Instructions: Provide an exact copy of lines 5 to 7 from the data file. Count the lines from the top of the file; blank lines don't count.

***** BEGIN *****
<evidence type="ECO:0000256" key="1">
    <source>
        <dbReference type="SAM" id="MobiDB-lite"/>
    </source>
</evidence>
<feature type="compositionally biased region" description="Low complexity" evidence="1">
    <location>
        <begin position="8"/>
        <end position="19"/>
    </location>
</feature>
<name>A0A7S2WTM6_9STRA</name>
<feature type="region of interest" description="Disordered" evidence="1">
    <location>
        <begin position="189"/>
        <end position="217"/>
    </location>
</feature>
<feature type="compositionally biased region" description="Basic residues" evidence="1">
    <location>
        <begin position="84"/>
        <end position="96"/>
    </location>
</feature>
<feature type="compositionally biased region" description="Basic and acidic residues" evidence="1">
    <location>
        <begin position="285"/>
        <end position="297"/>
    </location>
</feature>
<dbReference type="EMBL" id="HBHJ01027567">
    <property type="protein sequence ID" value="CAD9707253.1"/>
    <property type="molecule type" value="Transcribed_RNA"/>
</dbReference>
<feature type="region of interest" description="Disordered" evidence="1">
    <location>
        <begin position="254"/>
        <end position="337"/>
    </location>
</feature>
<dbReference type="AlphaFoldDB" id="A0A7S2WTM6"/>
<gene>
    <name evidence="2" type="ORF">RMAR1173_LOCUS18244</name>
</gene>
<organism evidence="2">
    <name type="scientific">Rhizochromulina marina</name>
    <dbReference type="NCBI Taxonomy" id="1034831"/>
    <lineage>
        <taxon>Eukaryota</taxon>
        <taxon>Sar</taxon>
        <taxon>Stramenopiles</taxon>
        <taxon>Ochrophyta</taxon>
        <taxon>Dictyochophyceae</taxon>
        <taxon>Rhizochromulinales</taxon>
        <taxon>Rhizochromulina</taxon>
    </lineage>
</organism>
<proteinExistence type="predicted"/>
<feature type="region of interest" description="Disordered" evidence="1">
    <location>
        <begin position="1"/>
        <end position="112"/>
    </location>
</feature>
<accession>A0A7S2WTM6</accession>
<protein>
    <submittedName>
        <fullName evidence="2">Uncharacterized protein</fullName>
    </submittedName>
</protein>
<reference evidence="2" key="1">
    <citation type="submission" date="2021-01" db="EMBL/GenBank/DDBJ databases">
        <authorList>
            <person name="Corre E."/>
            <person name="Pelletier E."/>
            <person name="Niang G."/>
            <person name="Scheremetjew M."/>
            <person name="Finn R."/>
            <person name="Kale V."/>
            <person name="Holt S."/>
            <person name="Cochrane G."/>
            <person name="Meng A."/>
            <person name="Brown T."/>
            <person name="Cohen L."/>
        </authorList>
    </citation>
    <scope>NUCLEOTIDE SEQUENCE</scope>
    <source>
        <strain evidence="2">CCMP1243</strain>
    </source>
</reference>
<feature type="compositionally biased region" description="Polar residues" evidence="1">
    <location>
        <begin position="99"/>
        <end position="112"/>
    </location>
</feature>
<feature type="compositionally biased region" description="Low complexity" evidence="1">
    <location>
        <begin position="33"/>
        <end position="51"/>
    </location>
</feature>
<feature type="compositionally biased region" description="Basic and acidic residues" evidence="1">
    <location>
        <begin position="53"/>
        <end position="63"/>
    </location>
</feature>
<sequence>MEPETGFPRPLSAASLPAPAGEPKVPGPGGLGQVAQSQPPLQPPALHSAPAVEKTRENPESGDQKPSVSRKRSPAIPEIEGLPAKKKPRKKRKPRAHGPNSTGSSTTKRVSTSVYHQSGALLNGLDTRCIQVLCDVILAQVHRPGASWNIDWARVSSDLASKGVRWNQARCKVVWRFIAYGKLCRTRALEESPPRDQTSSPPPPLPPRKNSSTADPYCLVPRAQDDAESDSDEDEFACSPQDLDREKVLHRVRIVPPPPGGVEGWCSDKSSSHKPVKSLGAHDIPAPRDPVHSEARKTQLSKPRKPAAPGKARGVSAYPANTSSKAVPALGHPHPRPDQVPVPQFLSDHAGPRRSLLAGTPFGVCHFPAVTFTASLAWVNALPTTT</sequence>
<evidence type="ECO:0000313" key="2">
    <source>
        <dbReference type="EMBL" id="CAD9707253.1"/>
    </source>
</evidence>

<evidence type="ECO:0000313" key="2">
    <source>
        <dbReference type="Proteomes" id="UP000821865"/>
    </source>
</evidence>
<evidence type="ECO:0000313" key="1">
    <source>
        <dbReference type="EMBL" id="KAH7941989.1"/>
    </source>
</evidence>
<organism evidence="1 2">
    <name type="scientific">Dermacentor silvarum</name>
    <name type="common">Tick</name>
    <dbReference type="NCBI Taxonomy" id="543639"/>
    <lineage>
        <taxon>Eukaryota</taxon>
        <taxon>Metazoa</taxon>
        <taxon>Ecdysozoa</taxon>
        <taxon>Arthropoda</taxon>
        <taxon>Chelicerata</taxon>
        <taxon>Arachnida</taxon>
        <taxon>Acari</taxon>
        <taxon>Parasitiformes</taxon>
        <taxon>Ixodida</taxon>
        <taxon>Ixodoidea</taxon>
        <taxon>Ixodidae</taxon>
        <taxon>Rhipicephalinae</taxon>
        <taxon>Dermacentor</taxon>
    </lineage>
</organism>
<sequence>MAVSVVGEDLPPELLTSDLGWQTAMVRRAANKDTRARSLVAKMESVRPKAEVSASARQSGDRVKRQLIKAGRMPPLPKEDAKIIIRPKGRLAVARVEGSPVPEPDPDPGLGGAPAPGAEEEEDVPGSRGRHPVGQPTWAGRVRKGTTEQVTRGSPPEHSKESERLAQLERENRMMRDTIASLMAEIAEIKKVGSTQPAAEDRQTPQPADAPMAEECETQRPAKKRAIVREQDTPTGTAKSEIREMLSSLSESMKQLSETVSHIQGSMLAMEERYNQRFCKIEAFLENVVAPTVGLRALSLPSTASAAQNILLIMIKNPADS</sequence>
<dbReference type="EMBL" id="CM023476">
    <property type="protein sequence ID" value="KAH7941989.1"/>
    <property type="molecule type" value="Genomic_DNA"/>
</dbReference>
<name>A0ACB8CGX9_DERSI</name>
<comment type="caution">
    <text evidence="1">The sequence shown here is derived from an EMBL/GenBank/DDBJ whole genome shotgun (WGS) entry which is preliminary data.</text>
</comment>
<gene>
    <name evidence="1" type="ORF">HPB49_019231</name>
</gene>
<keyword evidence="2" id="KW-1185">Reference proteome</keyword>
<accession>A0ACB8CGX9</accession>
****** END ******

</evidence>
<feature type="compositionally biased region" description="Low complexity" evidence="1">
    <location>